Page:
The imagination is the mother of pity, the mother of generosity, the mother of every possible virtue. It is by the imagination that you are enabled to put yourself in the place of another. Every dollar that has been paid into your treasury came from an imagination vivid enough to imagine himself or herself lying upon the lonely bed of pain, or as having fallen by the wayside of life, dying alone. It is this imagination that makes the difference in men.
Do you believe that a man would plunge the dagger into the heart of another if he had imagination enough to see him dead — imagination enough to see his widow throw her arms about the corpse and cover his face with sacred tears — imagination enough to see them digging his grave, and to see the funeral and to hear the clods fall upon the coffin and the sobs of those who stood about — do you believe he would commit the crime? Would any man be false who had imagination enough to see the woman that he once loved, in the darkness of night, when the black clouds were floating through the sky hurried by the blast as thoughts and memories were hurrying through her poor brain — if he could see the white flutter of her garment as she leaped to the eternal, blessed sleep of death — do you believe that he would be false to her? I tell you that he would be true.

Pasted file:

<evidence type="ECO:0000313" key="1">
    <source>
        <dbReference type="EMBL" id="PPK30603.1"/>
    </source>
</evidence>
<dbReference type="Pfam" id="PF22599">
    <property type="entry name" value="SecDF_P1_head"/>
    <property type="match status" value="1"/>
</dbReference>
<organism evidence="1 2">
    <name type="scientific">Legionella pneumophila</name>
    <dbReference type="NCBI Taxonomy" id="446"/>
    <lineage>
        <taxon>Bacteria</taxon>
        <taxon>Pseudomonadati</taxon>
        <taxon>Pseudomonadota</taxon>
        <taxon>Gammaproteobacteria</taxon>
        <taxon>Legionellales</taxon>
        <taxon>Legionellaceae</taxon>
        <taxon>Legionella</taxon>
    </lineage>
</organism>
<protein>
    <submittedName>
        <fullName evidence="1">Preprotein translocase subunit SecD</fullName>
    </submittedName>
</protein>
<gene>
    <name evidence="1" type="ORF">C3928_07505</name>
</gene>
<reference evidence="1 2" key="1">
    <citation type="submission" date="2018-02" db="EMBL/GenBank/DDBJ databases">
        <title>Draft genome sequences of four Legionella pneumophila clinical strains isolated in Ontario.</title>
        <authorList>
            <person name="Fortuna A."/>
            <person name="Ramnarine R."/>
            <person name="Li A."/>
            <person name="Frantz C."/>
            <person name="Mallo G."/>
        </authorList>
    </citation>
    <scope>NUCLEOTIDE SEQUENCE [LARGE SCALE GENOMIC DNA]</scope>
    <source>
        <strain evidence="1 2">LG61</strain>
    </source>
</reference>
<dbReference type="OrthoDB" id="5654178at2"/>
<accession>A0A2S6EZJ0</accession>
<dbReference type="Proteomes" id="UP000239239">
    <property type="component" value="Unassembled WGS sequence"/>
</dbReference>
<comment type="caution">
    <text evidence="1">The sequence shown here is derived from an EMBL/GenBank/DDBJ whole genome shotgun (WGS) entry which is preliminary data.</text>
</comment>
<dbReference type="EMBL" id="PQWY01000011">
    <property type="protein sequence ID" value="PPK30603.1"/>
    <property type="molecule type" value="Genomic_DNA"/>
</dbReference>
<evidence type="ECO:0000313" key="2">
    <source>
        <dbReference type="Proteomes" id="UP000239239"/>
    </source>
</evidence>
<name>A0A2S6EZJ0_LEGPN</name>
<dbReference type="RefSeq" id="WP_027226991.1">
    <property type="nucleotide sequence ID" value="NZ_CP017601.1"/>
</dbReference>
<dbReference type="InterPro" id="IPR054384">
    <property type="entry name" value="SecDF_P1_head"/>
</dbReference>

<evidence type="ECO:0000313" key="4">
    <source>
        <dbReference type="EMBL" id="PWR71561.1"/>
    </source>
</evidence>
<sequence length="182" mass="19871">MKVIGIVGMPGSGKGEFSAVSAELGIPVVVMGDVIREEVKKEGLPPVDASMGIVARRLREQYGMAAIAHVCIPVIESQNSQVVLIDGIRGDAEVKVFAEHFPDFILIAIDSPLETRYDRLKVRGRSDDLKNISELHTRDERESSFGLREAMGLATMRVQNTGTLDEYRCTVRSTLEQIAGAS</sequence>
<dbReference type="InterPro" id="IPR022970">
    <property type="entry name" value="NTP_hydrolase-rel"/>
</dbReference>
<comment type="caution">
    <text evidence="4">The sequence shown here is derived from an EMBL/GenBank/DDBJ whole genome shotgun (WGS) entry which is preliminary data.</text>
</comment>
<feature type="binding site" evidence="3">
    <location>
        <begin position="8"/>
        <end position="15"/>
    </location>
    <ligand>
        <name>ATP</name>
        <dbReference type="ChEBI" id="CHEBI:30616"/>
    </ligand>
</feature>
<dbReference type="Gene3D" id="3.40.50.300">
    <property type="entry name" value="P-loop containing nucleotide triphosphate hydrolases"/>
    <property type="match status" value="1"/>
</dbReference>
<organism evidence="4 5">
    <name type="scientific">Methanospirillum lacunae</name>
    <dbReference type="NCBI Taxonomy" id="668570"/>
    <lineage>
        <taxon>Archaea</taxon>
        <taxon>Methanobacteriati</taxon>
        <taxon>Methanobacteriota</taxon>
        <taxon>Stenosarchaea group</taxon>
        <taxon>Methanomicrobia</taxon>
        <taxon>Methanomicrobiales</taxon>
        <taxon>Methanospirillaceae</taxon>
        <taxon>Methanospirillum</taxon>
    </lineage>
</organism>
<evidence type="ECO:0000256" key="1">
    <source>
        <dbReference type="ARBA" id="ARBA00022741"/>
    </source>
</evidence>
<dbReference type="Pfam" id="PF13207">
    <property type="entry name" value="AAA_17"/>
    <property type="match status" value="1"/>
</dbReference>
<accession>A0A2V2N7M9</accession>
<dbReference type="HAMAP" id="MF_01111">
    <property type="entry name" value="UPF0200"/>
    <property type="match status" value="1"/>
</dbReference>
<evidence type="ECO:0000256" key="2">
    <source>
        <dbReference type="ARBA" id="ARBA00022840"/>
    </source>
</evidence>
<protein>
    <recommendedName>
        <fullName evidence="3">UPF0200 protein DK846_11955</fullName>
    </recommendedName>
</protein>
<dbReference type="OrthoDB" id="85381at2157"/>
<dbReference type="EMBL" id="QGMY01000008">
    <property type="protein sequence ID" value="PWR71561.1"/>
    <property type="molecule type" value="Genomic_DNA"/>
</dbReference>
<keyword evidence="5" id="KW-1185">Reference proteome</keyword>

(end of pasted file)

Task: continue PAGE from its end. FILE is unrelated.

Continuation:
So that, in my judgment, the great mission of the stage is to cultivate the human imagination. That is the reason fiction has done so much good. Compared with the stupid lies called history, how beautiful are the imagined things with painted wings. Everybody detests a thing that pretends to be true and is not; but when it says, “I am about to create,” then it is beautiful in the proportion that it is artistic, in the proportion that it is a success.
Imagination is the mother of enthusiasm. Imagination fans the little spark into a flame great enough to warm the human race; and enthusiasm is to the mind what spring is to the world.
Now I am going to say a few words because I want to, and because I have the chance.
What is known as “orthodox religion” has always been the enemy of the theater. It has been the enemy of every possible comfort, of every rational joy — that is to say, of amusement. And there is a reason for this. Because, if that religion be true, there should be no amusement. If you believe that in every moment is the peril of eternal pain — do not amuse yourself. Stop the orchestra, ring down the curtain, and be as miserable as you can. That idea puts an infinite responsibility upon the soul — an infinite responsibility — and how can there be any art, how can there be any joy, after that? You might as well pile all the Alps on one unfortunate ant, and then say, “Why don’t you play? Enjoy yourself.”